Note: TrailBlazer has identified the Bill Type and Revenue Codes applicable for use with the CPT/HCPCS codes included in this LCD. Providers are reminded that not all CPT/HCPCS codes listed can be billed with all Bill Type and/or Revenue Codes listed. CPT/HCPCS codes are required to be billed with specific Bill Type and Revenue Codes. Providers are encouraged to refer to the CMS Internet-Only Manual (IOM) Pub. 100-04, Claims Processing Manual, for further guidance.
Providers are reminded to refer to the long descriptors of the CPT codes in their CPT book. The American Medical Association (AMA) and the Centers for Medicare & Medicaid Services (CMS) require the use of shortCPT descriptors in policies published on the Web.
Ecg record/review (Non-OPPS only)
Ecg recording (Non-OPPS only)
Ecg/monitoring and analysis
Ecg/review, interpret only
ICD-9-CM Codes That Support Medical Necessity
The CPT/HCPCS codes included in this LCD will be subjected to “procedure to diagnosis” editing. The following lists include only those diagnoses for which the identified CPT/HCPCS procedures are covered. If a covered diagnosis is not on the claim, the edit will automatically deny the service as not medically necessary.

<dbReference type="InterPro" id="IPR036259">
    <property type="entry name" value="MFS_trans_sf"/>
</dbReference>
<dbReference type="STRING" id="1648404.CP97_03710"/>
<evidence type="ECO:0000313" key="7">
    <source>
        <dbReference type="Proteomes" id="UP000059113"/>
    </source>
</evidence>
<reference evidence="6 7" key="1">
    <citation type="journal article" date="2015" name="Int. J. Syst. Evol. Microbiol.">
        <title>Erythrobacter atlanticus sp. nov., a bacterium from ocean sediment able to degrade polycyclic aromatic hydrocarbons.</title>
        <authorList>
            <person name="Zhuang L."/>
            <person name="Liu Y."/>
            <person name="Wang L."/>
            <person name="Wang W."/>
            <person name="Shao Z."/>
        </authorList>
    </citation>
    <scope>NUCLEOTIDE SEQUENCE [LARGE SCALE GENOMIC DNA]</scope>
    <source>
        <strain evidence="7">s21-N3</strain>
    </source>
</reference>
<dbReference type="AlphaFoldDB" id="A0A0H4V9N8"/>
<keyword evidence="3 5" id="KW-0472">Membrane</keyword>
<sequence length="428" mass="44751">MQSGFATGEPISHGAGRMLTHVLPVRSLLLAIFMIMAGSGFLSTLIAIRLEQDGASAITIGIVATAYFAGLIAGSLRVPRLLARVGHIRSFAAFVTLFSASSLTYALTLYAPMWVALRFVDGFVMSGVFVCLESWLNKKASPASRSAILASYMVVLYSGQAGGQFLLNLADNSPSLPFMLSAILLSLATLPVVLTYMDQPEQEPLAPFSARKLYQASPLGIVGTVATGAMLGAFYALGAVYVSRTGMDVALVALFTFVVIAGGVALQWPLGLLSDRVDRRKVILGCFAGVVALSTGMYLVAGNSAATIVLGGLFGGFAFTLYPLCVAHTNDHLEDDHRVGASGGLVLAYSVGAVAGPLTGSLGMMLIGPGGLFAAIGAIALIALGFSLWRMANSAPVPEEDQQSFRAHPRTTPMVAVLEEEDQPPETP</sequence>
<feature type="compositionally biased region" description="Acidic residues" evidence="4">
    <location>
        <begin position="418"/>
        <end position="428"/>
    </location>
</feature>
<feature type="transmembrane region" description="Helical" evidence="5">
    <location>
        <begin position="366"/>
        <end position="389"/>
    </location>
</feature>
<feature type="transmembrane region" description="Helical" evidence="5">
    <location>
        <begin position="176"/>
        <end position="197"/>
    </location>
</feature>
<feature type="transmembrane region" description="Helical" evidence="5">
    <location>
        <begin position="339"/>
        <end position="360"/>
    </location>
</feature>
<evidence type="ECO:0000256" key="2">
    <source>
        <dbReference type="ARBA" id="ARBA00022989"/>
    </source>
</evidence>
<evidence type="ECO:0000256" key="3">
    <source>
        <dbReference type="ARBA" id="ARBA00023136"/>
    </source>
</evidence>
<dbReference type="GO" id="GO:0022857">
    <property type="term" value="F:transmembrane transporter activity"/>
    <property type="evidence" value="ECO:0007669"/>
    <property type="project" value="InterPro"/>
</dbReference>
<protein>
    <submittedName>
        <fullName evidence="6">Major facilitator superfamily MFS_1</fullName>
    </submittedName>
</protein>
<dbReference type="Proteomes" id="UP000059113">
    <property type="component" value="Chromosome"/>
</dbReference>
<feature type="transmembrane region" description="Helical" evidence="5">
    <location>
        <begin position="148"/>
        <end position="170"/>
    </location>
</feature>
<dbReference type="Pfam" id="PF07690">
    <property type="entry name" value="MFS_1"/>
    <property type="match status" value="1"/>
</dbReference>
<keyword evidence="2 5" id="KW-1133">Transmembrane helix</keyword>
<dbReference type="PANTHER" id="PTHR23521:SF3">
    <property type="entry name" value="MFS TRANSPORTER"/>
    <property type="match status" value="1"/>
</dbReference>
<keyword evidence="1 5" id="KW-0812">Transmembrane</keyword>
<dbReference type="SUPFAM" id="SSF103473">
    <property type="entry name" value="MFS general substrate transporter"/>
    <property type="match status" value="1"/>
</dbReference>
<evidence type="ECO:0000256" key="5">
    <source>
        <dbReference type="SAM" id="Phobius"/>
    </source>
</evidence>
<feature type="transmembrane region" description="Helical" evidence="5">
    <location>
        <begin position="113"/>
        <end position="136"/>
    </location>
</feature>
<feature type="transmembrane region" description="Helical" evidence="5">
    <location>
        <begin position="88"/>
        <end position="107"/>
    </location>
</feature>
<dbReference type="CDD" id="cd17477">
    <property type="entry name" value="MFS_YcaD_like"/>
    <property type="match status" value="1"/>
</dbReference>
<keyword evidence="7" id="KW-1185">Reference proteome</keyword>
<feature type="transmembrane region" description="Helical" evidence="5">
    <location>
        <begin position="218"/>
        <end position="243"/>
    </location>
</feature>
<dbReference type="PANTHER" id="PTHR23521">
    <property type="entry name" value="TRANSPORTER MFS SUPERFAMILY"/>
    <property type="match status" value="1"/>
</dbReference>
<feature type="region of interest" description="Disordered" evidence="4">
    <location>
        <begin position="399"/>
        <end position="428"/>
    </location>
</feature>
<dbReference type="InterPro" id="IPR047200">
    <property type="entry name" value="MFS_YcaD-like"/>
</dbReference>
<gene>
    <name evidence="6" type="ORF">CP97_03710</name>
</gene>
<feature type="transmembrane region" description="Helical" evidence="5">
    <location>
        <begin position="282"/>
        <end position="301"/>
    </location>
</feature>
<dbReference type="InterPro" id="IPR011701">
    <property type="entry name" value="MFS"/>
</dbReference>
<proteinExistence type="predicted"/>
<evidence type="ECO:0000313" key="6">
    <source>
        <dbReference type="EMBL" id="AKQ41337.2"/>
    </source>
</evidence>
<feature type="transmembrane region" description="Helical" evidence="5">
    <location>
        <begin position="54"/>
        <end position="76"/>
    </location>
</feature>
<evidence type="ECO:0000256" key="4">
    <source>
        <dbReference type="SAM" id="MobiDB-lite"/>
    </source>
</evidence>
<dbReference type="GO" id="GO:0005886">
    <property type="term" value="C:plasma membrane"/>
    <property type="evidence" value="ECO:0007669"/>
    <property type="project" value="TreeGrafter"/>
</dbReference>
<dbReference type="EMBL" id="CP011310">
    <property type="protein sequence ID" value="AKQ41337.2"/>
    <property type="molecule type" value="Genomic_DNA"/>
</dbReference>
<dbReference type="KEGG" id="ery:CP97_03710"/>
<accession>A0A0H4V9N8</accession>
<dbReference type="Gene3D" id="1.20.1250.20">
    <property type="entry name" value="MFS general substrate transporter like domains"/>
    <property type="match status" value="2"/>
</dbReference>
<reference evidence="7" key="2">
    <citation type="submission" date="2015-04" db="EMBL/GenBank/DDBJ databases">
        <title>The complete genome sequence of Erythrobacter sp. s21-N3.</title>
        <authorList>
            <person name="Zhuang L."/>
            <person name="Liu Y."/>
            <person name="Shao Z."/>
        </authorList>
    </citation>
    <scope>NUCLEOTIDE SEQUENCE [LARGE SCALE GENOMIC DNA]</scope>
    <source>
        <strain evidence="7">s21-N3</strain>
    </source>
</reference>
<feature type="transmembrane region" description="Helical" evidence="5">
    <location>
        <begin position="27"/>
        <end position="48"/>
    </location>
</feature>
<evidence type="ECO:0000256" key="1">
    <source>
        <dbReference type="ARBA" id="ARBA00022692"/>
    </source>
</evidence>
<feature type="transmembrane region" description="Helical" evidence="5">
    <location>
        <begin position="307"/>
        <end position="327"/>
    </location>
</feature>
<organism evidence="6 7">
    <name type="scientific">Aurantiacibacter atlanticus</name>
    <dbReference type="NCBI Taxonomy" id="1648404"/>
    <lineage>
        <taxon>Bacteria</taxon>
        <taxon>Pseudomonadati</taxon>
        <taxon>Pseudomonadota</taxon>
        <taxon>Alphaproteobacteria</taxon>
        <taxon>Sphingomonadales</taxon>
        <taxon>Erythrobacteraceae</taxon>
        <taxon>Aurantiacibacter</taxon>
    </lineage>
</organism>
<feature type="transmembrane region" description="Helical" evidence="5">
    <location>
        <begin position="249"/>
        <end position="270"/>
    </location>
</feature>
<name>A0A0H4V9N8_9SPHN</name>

Medicare is establishing the following limited coverage for CPT/HCPCS codes 93268, 93270, 93271 and 93272:
Covered for:
Chronic total occlusion of coronary artery
Atrioventricular block complete
426.10– 426.13
Atrioventricular block, other and unspecified
426.6– 426.7
Conduction disorders
426.81– 426.82
Other specified conduction disorders
Other specified conduction disorders
Conduction disorder unspecified
427.0– 427.2
Cardiac dysrhythmias
427.31– 427.32
Atrial fibrillation and flutter
427.41– 427.42
Ventricular fibrillation and flutter
Cardiac arrest
427.60– 427.61
Premature beats
Other premature beats
Sinoatrial node dysfunction
Other specified cardiac dysrhythmias
Unspecified transient cerebral ischemia
Syncope and collapse
Dizziness and giddiness
785.0– 785.1
Symptoms involving cardiovascular system
Respiratory abnormality other
Personal history of sudden cardiac arrest
Follow-up examination following completed treatment with high-risk medication not elsewhere classified
Note: Providers should continue to submit ICD-9-CM diagnosis codes without decimals on their claim forms and electronic claims.
Diagnoses That Support Medical Necessity
The following “E” codes may be used as a secondary diagnosis when other covered ICD-9-CM diagnosis codes are used as the primary diagnosis.
Cardiac rhythm regulators causing adverse effects in therapeutic use
Cardiotonic glycosides and drugs of similar action causing adverse effects in therapeutic use